If you have ever experienced a sudden surge of overwhelming fear or anxiety, you may have wondered if you were having a panic attack or an anxiety attack. While “panic attack” and “anxiety attack” are often used interchangeably, they are not the same. Understanding the difference between the two types of episodes and knowing how to cope with them can be beneficial in managing your mental health.
A panic attack is a sudden and intense episode of extreme fear or discomfort that peaks within a few minutes and is accompanied by physical and emotional symptoms. These episodes can be debilitating and distressing; they often feel like they come out of the blue without any apparent trigger. Panic attacks are classified as a type of anxiety disorder. They can be a standalone condition or occur as part of another mental health disorder, such as panic disorder, generalized anxiety disorder (GAD), or post-traumatic stress disorder (PTSD).
The symptoms of a panic attack can vary from person to person, but they often include a combination of the following symptoms:
- Rapid heartbeat or palpitations
- Chest pain or discomfort
- Shortness of breath or difficulty breathing
- Trembling or shaking
- Feeling lightheaded or dizzy
- Chills or hot flashes
- Intense fear or terror
- Feelings of impending doom or death
- Extreme worry or apprehension
- Feeling out of control or detached from reality
- Fear of losing control or going crazy
- Feeling restless
- Racing thoughts
- Difficulty concentrating
- Feeling like you’re in a dream-like state
These symptoms can be severe and distressing, and they may prompt individuals to seek medical attention or go to the emergency room, believing they are experiencing a medical emergency.
The exact cause of panic attacks is not fully understood, but several factors are believed to contribute to their development. These may include:
- Genetics: Family history of panic attacks or other anxiety disorders may increase the risk of experiencing panic attacks.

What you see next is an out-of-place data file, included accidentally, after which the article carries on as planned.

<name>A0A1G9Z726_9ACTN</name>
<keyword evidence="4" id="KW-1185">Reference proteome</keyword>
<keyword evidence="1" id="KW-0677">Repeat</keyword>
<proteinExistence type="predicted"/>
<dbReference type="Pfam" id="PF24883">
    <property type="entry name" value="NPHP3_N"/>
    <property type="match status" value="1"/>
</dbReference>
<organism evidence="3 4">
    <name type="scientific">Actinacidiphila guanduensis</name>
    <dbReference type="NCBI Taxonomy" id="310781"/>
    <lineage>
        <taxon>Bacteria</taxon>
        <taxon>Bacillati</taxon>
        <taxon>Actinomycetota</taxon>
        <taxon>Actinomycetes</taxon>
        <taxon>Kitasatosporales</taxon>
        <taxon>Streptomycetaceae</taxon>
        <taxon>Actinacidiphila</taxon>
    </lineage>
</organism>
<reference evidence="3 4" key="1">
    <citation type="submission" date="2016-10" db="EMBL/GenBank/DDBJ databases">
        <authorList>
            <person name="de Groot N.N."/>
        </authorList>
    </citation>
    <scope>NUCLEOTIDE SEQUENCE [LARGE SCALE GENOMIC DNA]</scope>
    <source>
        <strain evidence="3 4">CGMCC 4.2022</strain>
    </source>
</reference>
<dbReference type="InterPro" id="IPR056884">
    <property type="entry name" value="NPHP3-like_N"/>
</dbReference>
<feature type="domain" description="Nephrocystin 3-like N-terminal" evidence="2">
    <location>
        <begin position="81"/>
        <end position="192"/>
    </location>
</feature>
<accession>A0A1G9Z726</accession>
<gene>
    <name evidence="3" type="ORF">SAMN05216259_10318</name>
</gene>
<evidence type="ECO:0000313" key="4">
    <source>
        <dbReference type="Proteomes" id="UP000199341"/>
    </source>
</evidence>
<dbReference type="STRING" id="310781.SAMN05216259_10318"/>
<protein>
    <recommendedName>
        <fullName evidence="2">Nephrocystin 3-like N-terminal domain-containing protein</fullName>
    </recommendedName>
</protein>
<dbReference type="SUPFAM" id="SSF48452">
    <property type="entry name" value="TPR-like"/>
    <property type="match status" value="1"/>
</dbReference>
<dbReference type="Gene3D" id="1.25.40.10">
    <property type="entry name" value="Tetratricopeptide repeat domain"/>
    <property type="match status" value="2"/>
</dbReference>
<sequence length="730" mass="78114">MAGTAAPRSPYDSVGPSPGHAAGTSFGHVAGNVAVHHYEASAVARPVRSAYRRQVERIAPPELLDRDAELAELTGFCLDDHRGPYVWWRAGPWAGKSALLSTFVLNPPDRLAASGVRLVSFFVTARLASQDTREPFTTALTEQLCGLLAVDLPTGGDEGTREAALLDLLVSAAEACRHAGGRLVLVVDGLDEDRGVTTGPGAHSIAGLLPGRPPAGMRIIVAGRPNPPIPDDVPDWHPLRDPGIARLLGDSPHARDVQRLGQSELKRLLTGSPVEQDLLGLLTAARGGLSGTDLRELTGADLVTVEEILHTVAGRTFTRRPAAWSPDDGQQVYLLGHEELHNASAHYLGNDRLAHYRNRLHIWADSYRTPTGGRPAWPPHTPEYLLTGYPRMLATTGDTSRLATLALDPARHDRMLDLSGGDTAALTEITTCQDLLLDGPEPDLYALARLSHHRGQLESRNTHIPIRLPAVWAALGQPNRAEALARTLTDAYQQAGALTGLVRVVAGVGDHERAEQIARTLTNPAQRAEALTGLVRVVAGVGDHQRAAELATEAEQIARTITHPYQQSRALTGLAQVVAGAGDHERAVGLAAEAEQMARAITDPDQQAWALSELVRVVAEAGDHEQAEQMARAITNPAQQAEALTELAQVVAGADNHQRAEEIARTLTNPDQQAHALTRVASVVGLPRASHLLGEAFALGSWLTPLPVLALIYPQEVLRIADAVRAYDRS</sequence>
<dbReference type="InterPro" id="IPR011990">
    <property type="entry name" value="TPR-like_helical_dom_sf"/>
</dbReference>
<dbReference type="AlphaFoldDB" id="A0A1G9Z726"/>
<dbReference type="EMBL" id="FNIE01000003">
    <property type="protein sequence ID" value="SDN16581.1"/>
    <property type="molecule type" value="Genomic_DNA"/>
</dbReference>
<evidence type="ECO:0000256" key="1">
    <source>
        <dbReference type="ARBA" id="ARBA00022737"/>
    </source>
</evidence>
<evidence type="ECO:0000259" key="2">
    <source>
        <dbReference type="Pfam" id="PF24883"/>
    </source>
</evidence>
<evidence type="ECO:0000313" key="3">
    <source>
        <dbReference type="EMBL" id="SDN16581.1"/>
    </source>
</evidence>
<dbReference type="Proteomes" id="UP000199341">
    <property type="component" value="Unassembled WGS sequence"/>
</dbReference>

- Neurotransmitter Imbalance: Imbalances in serotonin and norepinephrine, two neurotransmitters responsible for regulating mood and stress levels, may be involved in the development of panic attacks.
- Environmental Triggers: Stressful life events, traumatic experiences, and chronic stress may trigger panic attacks in susceptible individuals.
- Biological Factors: Some medical conditions, such as thyroid disorders or cardiovascular conditions, may increase the risk of experiencing panic attacks.
Coping strategies that can help you manage and reduce the frequency and intensity of panic attacks include:
- Deep Breathing: Practice slow, deep breathing to help regulate your breathing and reduce physical symptoms of panic, such as rapid heartbeat and shortness of breath.
- Grounding Techniques: Can help reduce feelings of detachment or disorientation by focusing on the present moment, such as by touching or holding onto objects or using specific exercises.
- Lifestyle Changes: Incorporate healthy lifestyle changes, such as regular exercise, sufficient sleep, and a balanced diet, to support your overall mental and physical well-being.
- Avoid Triggers: Identify and avoid triggers that may provoke panic attacks, such as certain situations, substances, or activities that exacerbate your symptoms.
- Therapy: Different types of treatment, such as cognitive-behavioral therapy (CBT), exposure therapy, or relaxation techniques, may be beneficial in managing panic attacks.
Everyone’s experience with panic attacks varies. It may take time to discover the best coping strategies for you.
An anxiety attack, on the other hand, is not a recognized clinical term. It is often used to describe a sudden onset of intense anxiety or an acute episode of heightened anxiety symptoms. Anxiety is a common emotion. Everyone experiences it to some extent. An anxiety attack is usually more intense and overwhelming. It usually lasts for a shorter period than a panic attack.
The symptoms of an anxiety attack can vary widely from person to person, but they may include:
- Intense worry or fear
- Restlessness or irritability
- Feeling on edge or constantly vigilant
- Racing or intrusive thoughts
- Muscle tension or headaches
- Nausea or stomach distress
- Sweating or trembling
- Changes in sleep patterns, such as insomnia or disturbed sleep